Sometimes I get asked to explain a particular work of art. Although being able to say something coherent is valuable, such as what may have inspired the piece or the project, and in general what drives and inspires me to create, I don't find providing a detailed explanation of a particular piece useful.
Let me explain why.
My form of expression is visual. I like the viewer to engage without having to rely on an accompanying interpretation. My hope is that the piece will “speak to them” emotionally through my choice of subject, combined with form (shapes), colour, texture and value (contrast). That the story it tells is both personal and universal.
In some ways I hope that the piece will invoke a child like joy or curiosity in the viewer and interest them enough to contemplate the image for more than 3 seconds. If I’m successful, the viewer will want to come back to the image and look at it again, perhaps finding a new story or emotional experience.
As far explaining the painting process (technique), other than being of benefit to other visual artists, I don't think this would be of interest to non-painters. That being said, I can explain the “painting process” in a way that parallels the writing process. There’s an idea, followed by some design decision of how to express the idea, there are revisions, and then a final edit (in an artists case leaving it on the mantle and looking at it for a long time) to see what final changes need to be made. There are similar struggles (the white page vs the white canvas) and similar a requirement to grow and take risks. In the painting world, if every piece is “successful” then you’re not taking enough risks to push yourself to grow. In essence you’ve become too comfortable with your subject and technique.
Just as in writing, there is craft in painting. Craft being the mastery of the tools (brushes, pencils, colour mixing and colour theory, design theory, mediums, surfaces etc.), used to express yourself. The better your mastery of tools, the easier it is to create and get closer to your final vision. Mastery also provides you with the ability to “break the rules” and try something new. To master the tools, there’s a lot of repetitive training needed (doing lots of paintings and failing, taking workshops and courses), including training the eye how to see shapes, colour and light and training the hand to create what the eye sees.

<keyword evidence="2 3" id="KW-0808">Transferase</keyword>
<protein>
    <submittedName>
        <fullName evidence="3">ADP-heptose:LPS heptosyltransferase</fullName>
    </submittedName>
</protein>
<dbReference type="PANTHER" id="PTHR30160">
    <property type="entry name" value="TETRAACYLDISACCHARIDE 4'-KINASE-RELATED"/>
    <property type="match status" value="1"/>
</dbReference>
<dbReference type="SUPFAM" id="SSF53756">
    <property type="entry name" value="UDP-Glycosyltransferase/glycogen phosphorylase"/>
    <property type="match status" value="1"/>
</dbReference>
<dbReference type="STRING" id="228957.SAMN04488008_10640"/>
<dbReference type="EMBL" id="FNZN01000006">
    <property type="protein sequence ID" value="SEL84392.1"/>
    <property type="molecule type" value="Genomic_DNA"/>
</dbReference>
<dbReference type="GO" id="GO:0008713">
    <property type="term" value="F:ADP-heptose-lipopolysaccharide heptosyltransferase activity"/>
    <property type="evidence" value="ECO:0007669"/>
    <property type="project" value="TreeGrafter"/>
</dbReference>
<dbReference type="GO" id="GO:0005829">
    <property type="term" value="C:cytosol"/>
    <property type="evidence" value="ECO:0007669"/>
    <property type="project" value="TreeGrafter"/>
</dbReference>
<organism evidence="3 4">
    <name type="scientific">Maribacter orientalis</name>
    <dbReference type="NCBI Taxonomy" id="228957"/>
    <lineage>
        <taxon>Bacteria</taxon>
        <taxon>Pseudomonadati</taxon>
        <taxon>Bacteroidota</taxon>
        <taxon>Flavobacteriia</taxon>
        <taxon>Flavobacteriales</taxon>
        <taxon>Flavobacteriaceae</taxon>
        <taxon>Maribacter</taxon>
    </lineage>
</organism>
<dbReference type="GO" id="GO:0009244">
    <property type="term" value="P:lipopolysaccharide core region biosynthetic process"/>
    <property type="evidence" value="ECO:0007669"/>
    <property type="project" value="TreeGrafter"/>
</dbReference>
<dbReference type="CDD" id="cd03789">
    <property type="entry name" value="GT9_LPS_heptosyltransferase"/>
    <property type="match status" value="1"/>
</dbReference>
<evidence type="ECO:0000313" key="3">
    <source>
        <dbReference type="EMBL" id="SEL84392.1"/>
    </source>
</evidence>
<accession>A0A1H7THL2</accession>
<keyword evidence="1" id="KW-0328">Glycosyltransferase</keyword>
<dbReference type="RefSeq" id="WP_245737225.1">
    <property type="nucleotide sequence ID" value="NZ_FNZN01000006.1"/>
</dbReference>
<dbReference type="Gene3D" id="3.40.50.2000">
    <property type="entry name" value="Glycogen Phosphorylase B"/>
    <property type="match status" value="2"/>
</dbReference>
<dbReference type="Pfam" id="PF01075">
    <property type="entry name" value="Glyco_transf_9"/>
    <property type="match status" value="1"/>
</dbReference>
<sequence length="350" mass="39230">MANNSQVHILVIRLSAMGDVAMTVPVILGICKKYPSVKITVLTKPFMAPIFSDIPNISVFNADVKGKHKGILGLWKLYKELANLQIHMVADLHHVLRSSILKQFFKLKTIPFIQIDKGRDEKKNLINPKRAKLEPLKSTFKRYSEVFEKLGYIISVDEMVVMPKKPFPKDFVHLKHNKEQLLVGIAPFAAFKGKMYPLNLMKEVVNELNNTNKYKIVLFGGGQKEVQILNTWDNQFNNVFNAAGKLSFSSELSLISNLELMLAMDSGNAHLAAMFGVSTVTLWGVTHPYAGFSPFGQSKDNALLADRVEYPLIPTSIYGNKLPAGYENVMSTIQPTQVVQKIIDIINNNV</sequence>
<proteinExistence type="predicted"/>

Thought for the day
"For a true writer, each book should be a new beginning where he tries again for something that is beyond attainment. He should always try for something that has never been done or that others have tried and failed. Then sometimes, with great luck, he will succeed." Ernest Hemingway
Over the years my work has grown to include digital works including paintings, mixed media, multi-media and photography. A recent digital painting of Opie (a small French Bulldog) is based on a photo of the dog and a photo of my friend Victoria's back yard. I placed Opie in the yard, added a pipe and placed a straw hat on his head to evoke Vincent van Gogh.
My favorite tools are Photoshop, Painter, ArtRage and Procreate. Procreate is only available for iPad while ArtRage is available for iPad, Android and Windows. Corel Painter is available for Windows and Mac. Adobe Photoshop is also available for both Windows, Mac with a lighter versions available for iPad and Android.
There's some great online resources available to help you improve your skills using digital tools. A YouTube site that I often visit is to learn new techniques is PHLEARN. This site is better for photographers than painters but still provides very valuable tips and insights.
Corel Painter is one of the leading digital "natural media" painting tools with a vast array of brushes, effects, backgrounds etc. A good YouTube channel is Painter Tutorials. This site provides a range of tutorials offered by both Corel and digital artists.
An alternative to Corel Painter is ArtRage Studio. It also provides natural media painting tools and is much less expensive than painter, although not as capable. It's a great way to get starting painting digitally.
Finally ProCreate is an innovate program that doesn't have digital equivalents to natural media but provides alternative tools to get similar effects, primary by selecting textures and brush effects. For me I find Procreate a better program for graphic arts. Again there's lots of YouTube resources available to learn more.
So take your tablet, laptop or smart phone and get out there and paint!
Thought for the Day
“There are painters who transform the sun to a yellow spot, but there are others who with the help of their art and their intelligence, transform a yellow spot into sun.” Pablo Picasso
Eric David is a visual artist / fine art photographer that lives and works in Toronto.